I run around with a lot of crazy people. The kind of people who like to swim, bike or run pretty much every day of the year and who sometimes do all three on the same day for about 15 hours straight to get a medal and a t-shirt. The kind of people who like to run practically non stop for a hundred miles over really big mountains to break the 30 hour deadline so that they can get a belt buckle and a sweatshirt.
Now as awesome as those tangible rewards sound (who doesn't want a huge, gold, gaudy belt buckle that almost disembowels you every time you sit down?) there must be something else going on that makes these crazies do what they do. I've been around these people for a long time, so I have a pretty good handle on the 'why', and it's not that complicated. We (okay I'll admit I'm one of them) do it to get in shape or to stay in shape, whatever that means to each of us. We do it to get some alone time (it's hard to chat while you're swimming across a lake) or to feel like we belong to a group (when you shave your entire body and wear a one-piece Lycra catsuit out in public it's reassuring to know that you're not the only one who does this). We do it because we like a challenge. We do it because somebody said we couldn't. But my absolute favorite reason - and one that we all share - is that we do it because we can.
So now that we settled that, the bigger question is why do we keep on doing it? To train for and race in these events invariably means that at some point or another you'll deal with some or all of the following: severe blisters and chafing of very sensitive body parts; muscle aches, strains and sprains; joint pain; tendinitis, tendinosis, and bursitis; stress fractures; falling-off-bicycles fractures; vomiting, diarrhea and other gastrointestinal embarrassments; almost drowning, almost wiping out at 40 miles per hour on a bike, tripping over logs, rocks and your own big stupid feet on trail runs, and other near-death experiences. The decision to stop doing this should be a pretty easy one to make, or, as my 11-year-old son likes to put it, "dad, by your age you'd think you'd know better."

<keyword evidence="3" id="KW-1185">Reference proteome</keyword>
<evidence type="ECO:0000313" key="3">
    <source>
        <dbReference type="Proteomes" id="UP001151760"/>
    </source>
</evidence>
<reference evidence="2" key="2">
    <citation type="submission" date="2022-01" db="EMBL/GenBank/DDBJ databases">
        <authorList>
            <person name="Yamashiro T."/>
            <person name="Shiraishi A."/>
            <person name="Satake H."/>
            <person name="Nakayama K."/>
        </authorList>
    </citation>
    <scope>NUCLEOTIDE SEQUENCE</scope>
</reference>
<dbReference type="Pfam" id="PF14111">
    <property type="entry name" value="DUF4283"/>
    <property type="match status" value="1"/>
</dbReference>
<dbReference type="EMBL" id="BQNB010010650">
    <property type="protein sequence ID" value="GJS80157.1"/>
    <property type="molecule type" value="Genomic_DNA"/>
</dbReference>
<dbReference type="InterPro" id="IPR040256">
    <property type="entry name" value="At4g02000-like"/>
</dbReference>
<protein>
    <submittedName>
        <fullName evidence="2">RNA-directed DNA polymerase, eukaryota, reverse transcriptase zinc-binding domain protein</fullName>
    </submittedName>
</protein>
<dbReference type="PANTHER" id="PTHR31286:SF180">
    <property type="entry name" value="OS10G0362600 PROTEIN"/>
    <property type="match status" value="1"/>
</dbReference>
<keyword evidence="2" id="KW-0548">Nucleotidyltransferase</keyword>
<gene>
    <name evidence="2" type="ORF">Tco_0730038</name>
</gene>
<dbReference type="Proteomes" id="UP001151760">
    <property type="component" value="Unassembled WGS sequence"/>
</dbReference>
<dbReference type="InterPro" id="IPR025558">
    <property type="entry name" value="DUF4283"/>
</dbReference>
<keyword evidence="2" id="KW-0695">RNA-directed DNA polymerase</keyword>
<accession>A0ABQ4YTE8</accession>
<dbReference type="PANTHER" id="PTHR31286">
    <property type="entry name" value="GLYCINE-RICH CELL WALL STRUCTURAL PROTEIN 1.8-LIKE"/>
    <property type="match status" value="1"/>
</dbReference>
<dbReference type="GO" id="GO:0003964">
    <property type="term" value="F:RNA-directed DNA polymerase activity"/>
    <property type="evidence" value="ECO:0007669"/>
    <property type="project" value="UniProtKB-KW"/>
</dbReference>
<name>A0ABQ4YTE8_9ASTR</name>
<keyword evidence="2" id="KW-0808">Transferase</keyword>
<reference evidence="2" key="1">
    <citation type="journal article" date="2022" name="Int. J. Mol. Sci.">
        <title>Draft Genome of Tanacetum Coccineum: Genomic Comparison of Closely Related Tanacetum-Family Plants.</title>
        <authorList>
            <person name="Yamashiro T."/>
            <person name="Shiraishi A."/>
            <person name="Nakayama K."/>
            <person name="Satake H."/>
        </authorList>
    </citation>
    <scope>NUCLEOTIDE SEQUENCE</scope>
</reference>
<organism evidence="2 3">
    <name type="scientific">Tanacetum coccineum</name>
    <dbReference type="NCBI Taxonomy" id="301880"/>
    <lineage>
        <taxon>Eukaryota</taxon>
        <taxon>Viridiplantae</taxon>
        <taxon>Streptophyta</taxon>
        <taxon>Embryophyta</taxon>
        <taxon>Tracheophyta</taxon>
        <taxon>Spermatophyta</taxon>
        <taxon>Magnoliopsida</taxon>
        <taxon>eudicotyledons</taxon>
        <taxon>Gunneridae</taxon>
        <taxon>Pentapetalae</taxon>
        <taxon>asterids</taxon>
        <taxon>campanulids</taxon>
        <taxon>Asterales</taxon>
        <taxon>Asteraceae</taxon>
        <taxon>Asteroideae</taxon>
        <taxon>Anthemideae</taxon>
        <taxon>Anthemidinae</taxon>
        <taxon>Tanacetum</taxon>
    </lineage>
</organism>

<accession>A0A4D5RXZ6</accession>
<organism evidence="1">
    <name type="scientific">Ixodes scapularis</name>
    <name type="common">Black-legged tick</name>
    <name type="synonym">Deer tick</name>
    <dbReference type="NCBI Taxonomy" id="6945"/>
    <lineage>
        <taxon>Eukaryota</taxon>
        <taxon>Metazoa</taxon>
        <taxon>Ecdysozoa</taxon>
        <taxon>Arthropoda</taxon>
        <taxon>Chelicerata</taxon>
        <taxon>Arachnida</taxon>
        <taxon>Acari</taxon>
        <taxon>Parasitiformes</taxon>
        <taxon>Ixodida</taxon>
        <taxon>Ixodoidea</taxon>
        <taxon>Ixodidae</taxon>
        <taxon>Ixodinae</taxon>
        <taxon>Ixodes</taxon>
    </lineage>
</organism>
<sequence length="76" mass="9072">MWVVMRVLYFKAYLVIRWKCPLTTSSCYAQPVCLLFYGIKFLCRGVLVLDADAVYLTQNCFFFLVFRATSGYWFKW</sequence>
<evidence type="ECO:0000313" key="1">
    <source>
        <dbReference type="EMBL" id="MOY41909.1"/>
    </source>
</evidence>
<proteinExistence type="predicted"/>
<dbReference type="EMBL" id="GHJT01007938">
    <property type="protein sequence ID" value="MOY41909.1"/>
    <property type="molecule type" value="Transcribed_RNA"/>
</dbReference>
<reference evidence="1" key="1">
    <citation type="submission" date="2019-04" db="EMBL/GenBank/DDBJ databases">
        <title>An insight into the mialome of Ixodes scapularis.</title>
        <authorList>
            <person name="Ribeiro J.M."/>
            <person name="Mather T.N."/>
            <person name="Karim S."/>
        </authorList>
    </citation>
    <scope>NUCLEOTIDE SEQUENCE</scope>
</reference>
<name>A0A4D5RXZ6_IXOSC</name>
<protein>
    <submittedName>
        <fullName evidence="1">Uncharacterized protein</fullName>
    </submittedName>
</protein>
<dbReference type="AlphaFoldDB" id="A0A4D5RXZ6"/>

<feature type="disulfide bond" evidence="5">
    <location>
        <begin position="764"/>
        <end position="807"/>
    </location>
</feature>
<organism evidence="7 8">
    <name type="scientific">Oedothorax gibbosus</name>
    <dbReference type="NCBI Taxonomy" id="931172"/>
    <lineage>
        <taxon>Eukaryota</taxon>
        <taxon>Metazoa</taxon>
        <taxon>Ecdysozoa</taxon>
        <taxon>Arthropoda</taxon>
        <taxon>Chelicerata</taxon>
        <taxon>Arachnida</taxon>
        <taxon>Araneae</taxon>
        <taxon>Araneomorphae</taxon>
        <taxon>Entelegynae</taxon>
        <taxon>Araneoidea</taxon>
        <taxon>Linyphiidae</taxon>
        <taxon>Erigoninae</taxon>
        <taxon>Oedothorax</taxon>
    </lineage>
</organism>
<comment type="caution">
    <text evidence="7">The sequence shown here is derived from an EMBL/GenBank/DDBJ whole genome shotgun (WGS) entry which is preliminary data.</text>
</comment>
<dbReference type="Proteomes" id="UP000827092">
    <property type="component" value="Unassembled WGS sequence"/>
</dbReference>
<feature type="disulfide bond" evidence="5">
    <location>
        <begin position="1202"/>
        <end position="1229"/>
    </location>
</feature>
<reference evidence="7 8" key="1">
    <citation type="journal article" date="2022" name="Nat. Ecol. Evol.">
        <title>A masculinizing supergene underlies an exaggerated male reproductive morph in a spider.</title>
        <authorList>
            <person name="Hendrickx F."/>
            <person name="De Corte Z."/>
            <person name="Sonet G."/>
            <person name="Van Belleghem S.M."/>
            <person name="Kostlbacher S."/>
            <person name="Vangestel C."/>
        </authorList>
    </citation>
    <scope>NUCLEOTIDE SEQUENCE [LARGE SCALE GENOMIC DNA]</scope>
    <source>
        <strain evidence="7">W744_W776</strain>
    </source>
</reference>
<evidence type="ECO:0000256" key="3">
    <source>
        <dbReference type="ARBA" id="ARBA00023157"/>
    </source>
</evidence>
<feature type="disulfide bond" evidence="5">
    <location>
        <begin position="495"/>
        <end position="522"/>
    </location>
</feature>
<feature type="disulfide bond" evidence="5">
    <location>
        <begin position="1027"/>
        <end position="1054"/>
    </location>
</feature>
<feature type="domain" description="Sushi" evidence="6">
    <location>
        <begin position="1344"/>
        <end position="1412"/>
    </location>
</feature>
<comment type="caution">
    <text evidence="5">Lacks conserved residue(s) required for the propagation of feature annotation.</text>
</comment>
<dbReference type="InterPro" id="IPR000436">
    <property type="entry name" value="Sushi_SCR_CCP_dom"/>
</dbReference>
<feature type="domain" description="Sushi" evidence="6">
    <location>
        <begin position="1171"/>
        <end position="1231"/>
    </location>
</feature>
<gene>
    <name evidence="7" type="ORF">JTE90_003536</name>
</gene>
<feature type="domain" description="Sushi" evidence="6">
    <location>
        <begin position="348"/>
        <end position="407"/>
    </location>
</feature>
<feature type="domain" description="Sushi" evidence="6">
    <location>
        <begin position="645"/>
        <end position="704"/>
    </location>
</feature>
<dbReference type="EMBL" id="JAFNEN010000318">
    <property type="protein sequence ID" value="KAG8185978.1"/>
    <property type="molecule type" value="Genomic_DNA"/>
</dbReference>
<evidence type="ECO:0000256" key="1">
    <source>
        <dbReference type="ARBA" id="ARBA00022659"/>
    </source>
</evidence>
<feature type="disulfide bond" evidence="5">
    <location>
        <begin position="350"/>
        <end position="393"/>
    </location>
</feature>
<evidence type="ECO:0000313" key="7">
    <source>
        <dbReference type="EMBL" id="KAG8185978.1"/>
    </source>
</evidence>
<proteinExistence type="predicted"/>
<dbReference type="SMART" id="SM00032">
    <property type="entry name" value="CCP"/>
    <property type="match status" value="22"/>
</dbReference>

Now the smart-arses among you will simply say that we keep on doing it because we can keep on doing it. What I would say to you is 1. stop using my own logic against me and 2. yes, that's part of it but it also comes down to what (or who) motivates and inspires us to keep doing it. I'd like to focus on that concept of inspiration and the "who".
Meet Sean Lindsay. Sean stinks at swimming. Those are his words, not mine; my words I believe were more colorful and scathing. He would also admit - without too much pressing - that his biking is pretty average and 'running' is not always the best way to describe what he does while moving himself on foot from point A to point B. But, as you can see from the photograph above, he very recently finished an Ironman Triathlon.
Sean has had three surgeries in recent years for an arthritic shoulder, one operation earlier this summer for a torn meniscus in his knee, a stress fracture in his lower leg just before that, severe hip problems, and a chronic sinus infection that makes it hard to breathe. But in the face of all of that he got the training done and he finished an Ironman Triathlon.
Early in 2015 Sean was diagnosed with Parkinson's Disease. On October 9th, 2016 he finished an Ironman Triathlon.
Parkinson's Disease (PD) is a chronic and progressive movement disorder. Considering that triathlon tends to involve an awful lot of movement, it's perhaps not the best choice of pastime for someone with PD. The cause of PD is unknown and there's no cure. Sean's symptoms are fairly typical, although every PD patient is a little different and some days are better than others. Most people would recognize the 'classic' tremors: just don't sit next to him when he's attempting to drink his morning coffee (suggesting that he try decaf will not help, trust me). Other symptoms include bradykinesia (slowness of movement) and rigidity or stiffness of the limbs. Add to that postural instability, otherwise known as 'falling over a lot', and the idea of engaging in prolonged and intense and sometimes dangerous (see near-death experiences, above) physical exercise every day must be extremely daunting and incredibly frustrating for anyone with PD.
I first spoke with Sean Lindsay in May of 2015. His wife had seen one of my posts on Facebook and suggested that he call me. He wanted a coach to get him ready to start (and presumably finish) an Ironman triathlon. I got excited - it's what I do! He told me he had PD, and that caught me a little off guard. I quickly scanned my internal hard-drive to determine if this was something I knew anything about - it wasn't, and I admitted as much. He didn't hang up, and I'll forever be glad he didn't. We spoke for a while. I probably asked some pretty dumb questions but Sean was patient with me, and honest, and candid. And so began our journey.